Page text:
Adverse drug reactions reported in both RCT and FAERS are shown in bold.

Daratumumab

 

Reactions, n

RCTs

(n = 196)

Fatigue, 96

Nasal pharyngitis, 67

Anemia, 55

Nausea, 54

Cough, 50

Pyrexia, 50

Back pain, 49

Upper respiratory tract infection, 43

Thrombocytopenia, 41

Diarrhea, 41

FAERS

(n = 935)

Infusion site reaction, 78

Death, 54

Dyspnea, 44

Cough, 29

Chills, 25

Back pain, 24

Disease progression, 22

Chest pain, 22

Neutrophil count decreased, 19

Bronchospasm, 12

Elotuzumab

 

Reactions, n

RCT

(n = 318)

Lymphocytopenia, 316

Anemia, 306

Thrombocytopenia, 266

Neutropenia, 260

Fatigue, 149

Diarrhea, 149

Pyrexia, 119

Constipation, 113

Cough, 100

Muscle spasms, 95

 FAERS

(n = 311)

Death, 42

Infusion site reaction, 12

Malignant neoplasm progression, 10

Pneumonia, 8

Chills, 7

Diarrhea, 7

Deep vein thrombosis, 6

Anemia, 5

Atrial fibrillation, 5

Rash, 5

Ixazomib

 

Reactions, n

RCT

(n = 361)

Rash, 203

Diarrhea, 164

Constipation, 126

Neutropenia, 118

Thrombocytopenia, 112

Fatigue, 106

Anemia, 103

Nausea, 104

Peripheral edema, 101

Peripheral neuropathy, 97

FAERS (n = 1,712)

Death, 332

Diarrhea, 97

Fatigue, 78

Pneumonia, 46

Nausea, 43

Plasma cell myeloma, 40

Constipation, 35

Abdominal pain, 27

Malaise, 25

Peripheral neuropathy, 22

Panobinostat 

 

Reactions, n

RCT

(n = 381)

Diarrhea, 260

Peripheral neuropathy, 231

Fatigue, 217

Nausea, 138

Peripheral edema, 109

Decreased appetite, 107

Constipation, 102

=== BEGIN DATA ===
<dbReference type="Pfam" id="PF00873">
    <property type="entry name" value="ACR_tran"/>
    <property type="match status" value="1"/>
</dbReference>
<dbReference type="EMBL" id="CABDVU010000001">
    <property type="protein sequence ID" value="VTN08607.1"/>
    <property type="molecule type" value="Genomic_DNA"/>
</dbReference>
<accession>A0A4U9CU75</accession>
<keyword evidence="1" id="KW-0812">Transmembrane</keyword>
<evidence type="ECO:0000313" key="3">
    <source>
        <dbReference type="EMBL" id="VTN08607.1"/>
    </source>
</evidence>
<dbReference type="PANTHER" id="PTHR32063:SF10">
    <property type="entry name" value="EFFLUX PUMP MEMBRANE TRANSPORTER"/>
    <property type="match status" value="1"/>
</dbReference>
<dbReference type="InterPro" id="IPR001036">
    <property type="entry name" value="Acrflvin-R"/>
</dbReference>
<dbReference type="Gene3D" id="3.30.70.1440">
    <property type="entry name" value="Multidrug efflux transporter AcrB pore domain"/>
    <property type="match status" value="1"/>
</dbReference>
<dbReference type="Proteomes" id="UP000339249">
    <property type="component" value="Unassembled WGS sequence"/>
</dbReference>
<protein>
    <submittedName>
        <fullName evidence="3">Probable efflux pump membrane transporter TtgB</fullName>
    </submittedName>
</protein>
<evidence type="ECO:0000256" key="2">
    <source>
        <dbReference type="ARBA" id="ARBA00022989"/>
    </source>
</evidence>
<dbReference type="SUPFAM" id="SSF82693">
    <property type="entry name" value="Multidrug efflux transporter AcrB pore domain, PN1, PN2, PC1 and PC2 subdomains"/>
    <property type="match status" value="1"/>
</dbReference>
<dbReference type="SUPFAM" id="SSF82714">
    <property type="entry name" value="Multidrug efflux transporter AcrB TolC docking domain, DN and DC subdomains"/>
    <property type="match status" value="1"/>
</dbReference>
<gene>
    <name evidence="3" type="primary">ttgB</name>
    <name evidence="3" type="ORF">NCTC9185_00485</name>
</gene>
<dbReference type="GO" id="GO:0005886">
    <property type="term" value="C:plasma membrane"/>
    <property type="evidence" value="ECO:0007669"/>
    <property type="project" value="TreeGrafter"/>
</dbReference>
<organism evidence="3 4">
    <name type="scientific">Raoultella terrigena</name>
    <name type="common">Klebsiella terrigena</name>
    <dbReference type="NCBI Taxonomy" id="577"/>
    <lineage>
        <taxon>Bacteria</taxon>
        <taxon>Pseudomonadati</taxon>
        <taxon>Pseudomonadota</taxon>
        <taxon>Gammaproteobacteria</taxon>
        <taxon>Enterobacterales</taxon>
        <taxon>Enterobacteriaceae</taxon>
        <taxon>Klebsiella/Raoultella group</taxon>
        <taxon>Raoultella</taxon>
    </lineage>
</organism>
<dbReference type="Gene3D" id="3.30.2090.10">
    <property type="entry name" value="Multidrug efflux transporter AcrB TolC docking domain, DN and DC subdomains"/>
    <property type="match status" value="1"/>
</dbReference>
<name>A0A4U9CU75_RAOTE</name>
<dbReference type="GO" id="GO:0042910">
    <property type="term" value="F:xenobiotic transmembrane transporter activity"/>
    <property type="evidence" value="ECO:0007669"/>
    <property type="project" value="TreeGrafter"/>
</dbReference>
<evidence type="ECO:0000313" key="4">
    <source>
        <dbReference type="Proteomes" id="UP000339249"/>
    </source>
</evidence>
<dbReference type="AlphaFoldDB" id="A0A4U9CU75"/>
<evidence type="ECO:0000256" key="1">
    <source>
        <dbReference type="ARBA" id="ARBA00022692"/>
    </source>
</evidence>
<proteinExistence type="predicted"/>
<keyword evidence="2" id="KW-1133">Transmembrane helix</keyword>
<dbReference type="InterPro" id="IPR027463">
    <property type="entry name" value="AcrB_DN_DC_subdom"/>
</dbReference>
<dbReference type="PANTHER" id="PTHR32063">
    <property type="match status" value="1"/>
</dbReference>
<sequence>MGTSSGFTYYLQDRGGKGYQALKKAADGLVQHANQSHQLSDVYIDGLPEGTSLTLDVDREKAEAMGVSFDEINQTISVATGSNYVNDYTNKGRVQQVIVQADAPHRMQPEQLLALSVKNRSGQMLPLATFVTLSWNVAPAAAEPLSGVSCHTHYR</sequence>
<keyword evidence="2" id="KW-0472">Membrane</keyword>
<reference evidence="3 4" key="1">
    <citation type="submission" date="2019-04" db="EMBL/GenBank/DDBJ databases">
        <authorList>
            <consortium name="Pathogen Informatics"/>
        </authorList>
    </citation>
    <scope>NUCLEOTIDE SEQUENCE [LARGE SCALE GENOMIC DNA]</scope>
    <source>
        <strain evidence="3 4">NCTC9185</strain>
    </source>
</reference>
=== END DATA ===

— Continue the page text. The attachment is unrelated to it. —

Pyrexia, 99

Vomiting, 98

Cough, 81

FAERS

(n = 318)

Diarrhea, 56

Death, 37

Fatigue, 20

Malignant neoplasm progression, 10

Anemia, 9

Platelet count decreased, 6

Constipation, 6

State of confusion, 6

Blood creatinine increased, 6

Nausea, 5

 

  • The reporting odds ratio (ROR) is a measure of association between an exposure (e.g., RCT vs real-world setting) and an outcome (e.g., ADRs). The ROR represents the odds that an outcome will ensue given a particular exposure versus the odds of the outcome without that exposure6
  • For daratumumab, the risk estimates for the top ten reported ADRs in the FAERS were statistically significantly increased compared with all other agents (Table 2)
  • For elotuzumab, the risk estimates for the top ten reported ADRs in the FAERS were significantly higher in comparison with all the other treatments, with exception of diarrhea (ROR, 1.54; 95% CI, 0.73–3.25) and rash (ROR, 2.04; 95% CI, 0.84–4.93)
  • For ixazomib, the risk estimate for abdominal pain the had a statistically significant decrease in comparison with all the other treatments (ROR, 0.58; 95% CI, 0.40–0.85), but all the other ADRs increased in risk
  • For panobinostat, there was a statistically significant increase in the risk estimate of all of the top ten ADRs in the FAERS when compared with all other therapies

 Table 2. Most frequently reported AEs from the FAERS with a statistically significant higher ROR1

AE, adverse event; ROR, reporting odds ratios

Daratumumab

Elotuzumab

Ixazomib

Panobinostat

Reaction

ROR, 95% CI

Reaction

ROR, 95% CI

Reaction

ROR, 95% CI

Reaction

ROR, 95% CI

Infusion site reaction

88.07,

Infusion site reaction

37.62,

Plasma cell myeloma

20.71,

Malignant neoplasm progression

27.63,

69.57–111.50

21.10–67.10

15.10–28.41

14.70–51.93

Bronchospasm

35.07,

Malignant neoplasm progression

22.93,

Peripheral neuropathy

11.24,

Platelet count decreased

22.65,

19.75–62.27

12.20–43.10

7.37–17.15

10.09–50.88

Chills

10.16,

Deep vein thrombosis

11.1,

Death

6.04,

Diarrhea

15.32,

6.83–15.14

 4.94–24.91

5.36–6.81

11.48–20.45

Disease progression

9.09,

Chills

8.49,

Pneumonia

5.62,

Blood creatinine increased

10.03,

5.95–13.88